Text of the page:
Medications for Ulcerative Colitis
Several medications, including sulfa drugs, corticosteroids, immunosuppressive agents and antibiotics, are used to reduce inflammation of the bowel tissue, allowing it to heal and relieve symptoms of ulcerative colitis.
- 5-aminosalicylic acid (5-ASA). Mesalamine, balsalazide, and sulfasalazine are principal medications in the treatment of ulcerative colitis. Let your doctor know if you are allergic to sulfa before taking this drug. He or she can prescribe a sulfa-free 5-ASA.
- Corticosteroids. These anti-inflammatory drugs can be used when 5-ASA is ineffective. Corticosteroids are also used to treat people who have more severe disease. The use of corticosteroids is limited by side effects and the potential of long-term complications. In general, corticosteroids are used for short periods of time to cause remission. Remission is maintained with a 5-ASA medication.
- Immunosuppressants. If corticosteroids or 5-ASA are not effective, immunosupressants, such as 6-mercaptopurine (6-MP), azathioprine (Imuran), tacrolimus (Prograf), or cyclosporine-A may be prescribed.
- Tumor Necrosis factor. These drugs prevent the cytokine from binding to cells and exerting a negative biological effect. This class of drugs includes inflixmab (Remicade) and adalimumab (Humira).
Diet Changes for Ulcerative Colitis
While foods appear to play no role in causing ulcerative colitis, certain foods may cause more symptoms when the disease is active. Your doctor may suggest dietary recommendations depending on your symptoms. Vitamins or nutritional supplements may also be suggested by your doctor.
Surgery for Ulcerative Colitis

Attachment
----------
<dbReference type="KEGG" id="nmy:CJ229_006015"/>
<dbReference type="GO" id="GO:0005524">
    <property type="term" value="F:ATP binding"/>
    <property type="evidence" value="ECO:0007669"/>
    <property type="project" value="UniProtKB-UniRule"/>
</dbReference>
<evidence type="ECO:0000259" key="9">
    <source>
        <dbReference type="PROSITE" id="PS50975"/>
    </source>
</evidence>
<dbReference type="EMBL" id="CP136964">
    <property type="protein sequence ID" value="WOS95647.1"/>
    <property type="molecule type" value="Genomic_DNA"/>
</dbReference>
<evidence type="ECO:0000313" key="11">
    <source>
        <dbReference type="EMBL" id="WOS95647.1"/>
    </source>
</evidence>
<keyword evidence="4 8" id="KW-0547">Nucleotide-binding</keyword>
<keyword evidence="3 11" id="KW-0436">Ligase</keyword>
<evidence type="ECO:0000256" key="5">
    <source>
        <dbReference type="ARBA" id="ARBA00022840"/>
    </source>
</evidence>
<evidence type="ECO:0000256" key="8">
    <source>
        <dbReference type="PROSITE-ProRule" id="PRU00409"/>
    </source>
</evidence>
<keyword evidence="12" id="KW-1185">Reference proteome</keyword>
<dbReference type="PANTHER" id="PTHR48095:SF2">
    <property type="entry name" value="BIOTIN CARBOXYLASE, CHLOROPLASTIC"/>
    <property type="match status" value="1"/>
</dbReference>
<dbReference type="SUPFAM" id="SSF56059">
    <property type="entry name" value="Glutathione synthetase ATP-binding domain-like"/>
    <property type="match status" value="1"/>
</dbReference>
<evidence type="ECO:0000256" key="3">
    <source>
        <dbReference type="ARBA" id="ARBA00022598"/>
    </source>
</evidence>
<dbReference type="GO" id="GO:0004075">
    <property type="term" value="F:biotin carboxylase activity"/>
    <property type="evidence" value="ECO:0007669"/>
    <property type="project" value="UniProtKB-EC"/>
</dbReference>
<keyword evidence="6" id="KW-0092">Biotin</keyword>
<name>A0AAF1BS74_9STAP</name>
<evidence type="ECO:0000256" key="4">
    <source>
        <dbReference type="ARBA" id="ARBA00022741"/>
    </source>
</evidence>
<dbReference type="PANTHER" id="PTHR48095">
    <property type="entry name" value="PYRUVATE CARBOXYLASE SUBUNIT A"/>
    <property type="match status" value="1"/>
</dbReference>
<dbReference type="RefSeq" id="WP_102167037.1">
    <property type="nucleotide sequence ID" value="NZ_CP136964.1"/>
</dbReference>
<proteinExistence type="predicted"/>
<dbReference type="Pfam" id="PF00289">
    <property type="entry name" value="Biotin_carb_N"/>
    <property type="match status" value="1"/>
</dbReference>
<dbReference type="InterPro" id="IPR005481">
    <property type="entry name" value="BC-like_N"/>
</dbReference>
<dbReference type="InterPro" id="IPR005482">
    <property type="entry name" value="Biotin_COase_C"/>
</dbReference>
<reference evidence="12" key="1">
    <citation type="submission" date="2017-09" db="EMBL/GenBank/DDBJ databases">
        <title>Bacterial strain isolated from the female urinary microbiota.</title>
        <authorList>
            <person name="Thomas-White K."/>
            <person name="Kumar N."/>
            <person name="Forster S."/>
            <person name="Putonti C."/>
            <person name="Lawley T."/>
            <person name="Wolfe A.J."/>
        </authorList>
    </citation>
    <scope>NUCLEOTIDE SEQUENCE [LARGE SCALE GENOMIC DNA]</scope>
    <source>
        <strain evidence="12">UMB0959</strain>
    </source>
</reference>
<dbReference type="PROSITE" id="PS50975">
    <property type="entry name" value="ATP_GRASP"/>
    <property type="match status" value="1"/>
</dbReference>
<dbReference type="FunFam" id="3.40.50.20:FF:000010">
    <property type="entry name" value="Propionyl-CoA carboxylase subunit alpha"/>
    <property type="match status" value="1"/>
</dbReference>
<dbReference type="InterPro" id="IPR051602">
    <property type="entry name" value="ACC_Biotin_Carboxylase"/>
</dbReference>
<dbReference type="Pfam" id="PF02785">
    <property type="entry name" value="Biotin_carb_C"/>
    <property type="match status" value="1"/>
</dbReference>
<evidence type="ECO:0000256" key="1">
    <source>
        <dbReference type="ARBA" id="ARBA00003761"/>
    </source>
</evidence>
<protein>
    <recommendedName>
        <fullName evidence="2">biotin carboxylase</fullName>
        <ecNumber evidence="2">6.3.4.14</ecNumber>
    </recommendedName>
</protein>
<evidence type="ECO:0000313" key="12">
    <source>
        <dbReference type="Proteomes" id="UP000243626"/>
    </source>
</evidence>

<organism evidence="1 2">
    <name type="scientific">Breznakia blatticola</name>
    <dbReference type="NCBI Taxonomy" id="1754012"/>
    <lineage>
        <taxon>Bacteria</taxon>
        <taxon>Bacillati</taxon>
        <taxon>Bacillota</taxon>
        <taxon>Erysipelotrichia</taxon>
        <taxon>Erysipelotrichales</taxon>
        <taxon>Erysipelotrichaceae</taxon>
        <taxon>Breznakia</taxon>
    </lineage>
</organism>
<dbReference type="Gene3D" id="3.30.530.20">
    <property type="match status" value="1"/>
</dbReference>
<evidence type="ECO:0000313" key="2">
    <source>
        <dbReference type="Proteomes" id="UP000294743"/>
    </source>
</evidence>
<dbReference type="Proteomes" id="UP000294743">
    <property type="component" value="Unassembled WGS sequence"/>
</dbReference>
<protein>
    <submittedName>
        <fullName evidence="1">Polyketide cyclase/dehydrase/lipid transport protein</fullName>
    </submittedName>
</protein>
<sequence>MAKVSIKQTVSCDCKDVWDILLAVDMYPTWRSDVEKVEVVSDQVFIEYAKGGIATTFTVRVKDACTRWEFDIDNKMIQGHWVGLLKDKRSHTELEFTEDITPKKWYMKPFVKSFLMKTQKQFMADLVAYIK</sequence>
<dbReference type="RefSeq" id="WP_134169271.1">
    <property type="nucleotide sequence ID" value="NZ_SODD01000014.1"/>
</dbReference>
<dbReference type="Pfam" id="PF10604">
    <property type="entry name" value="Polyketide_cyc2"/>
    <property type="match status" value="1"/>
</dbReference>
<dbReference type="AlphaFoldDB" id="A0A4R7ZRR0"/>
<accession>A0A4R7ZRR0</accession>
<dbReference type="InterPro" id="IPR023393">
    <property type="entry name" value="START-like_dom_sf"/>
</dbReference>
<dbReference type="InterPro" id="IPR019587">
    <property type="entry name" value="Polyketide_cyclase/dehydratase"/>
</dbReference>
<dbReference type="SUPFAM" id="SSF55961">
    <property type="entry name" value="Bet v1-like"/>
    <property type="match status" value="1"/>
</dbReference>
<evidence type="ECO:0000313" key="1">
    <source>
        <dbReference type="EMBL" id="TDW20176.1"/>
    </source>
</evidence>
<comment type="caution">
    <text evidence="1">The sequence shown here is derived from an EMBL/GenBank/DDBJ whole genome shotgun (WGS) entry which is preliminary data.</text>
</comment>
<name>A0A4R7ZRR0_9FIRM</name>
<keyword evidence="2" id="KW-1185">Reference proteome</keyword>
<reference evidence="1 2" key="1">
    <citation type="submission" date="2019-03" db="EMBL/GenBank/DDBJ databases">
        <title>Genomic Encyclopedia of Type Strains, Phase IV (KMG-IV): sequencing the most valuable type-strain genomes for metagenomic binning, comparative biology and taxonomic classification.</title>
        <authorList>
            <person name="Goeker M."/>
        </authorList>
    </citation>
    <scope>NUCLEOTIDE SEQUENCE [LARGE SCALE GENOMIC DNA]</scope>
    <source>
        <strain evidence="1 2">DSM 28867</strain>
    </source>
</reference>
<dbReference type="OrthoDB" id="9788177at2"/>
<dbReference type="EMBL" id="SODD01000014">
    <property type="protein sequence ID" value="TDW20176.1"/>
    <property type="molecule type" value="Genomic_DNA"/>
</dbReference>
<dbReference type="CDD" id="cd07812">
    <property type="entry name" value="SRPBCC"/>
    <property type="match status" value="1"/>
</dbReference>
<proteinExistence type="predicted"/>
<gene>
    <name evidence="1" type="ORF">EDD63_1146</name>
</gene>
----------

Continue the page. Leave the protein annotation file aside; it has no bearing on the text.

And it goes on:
Surgery for ulcerative colitis, in which the diseased section or entire colon is removed, may be necessary when drugs are not effective or if you have significant progression of symptoms or severe complications of the disease.
If the entire colon is removed, the operation most often creates an opening, or stoma, in the abdominal wall, to which a bag is attached (called a permanent ileostomy or Brooke ileostomy). The tip of the lower small intestine is brought through the stoma. Wastes pass through this opening and collect in an external pouch, which is attached to the stoma and must be worn at all times.
The pelvic pouch, or ileal pouch anal anastomosis (IPAA), is a newer procedure that does not require a permanent stoma. In this sugery, the colon and rectum are removed, and the small intestine is used to form an internal pouch or reservoir that will serve as a new rectum. This pouch is connected to the anus. The reservoir is called a J-pouch. This procedure is frequently done in two operations and requires a temporary ileostomy in between.
The continent ileostomy (Kock pouch) is an option for people who would like their old-style ileostomy converted to an internal pouch and for people who don't qualify for the IPAA procedures. In this procedure, there is a stoma but no bag. The colon and rectum are removed, and an internal reservoir is created from the small intestine. An opening is made in the abdominal wall, and the reservoir is then joined to the skin with a nipple valve. To drain the pouch, you insert a catheter through the valve into the internal reservoir.
There are also other techniques that are available. All surgeries carry some degree of risk and complications. If you have been told you need surgery to treat ulcerative colitis, you may want to seek a second opinion to ensure the treatment prescribed is the most appropriate option. Make sure your diagnosis is confirmed by experts at an institution experienced in identifying and treating digestive disorders.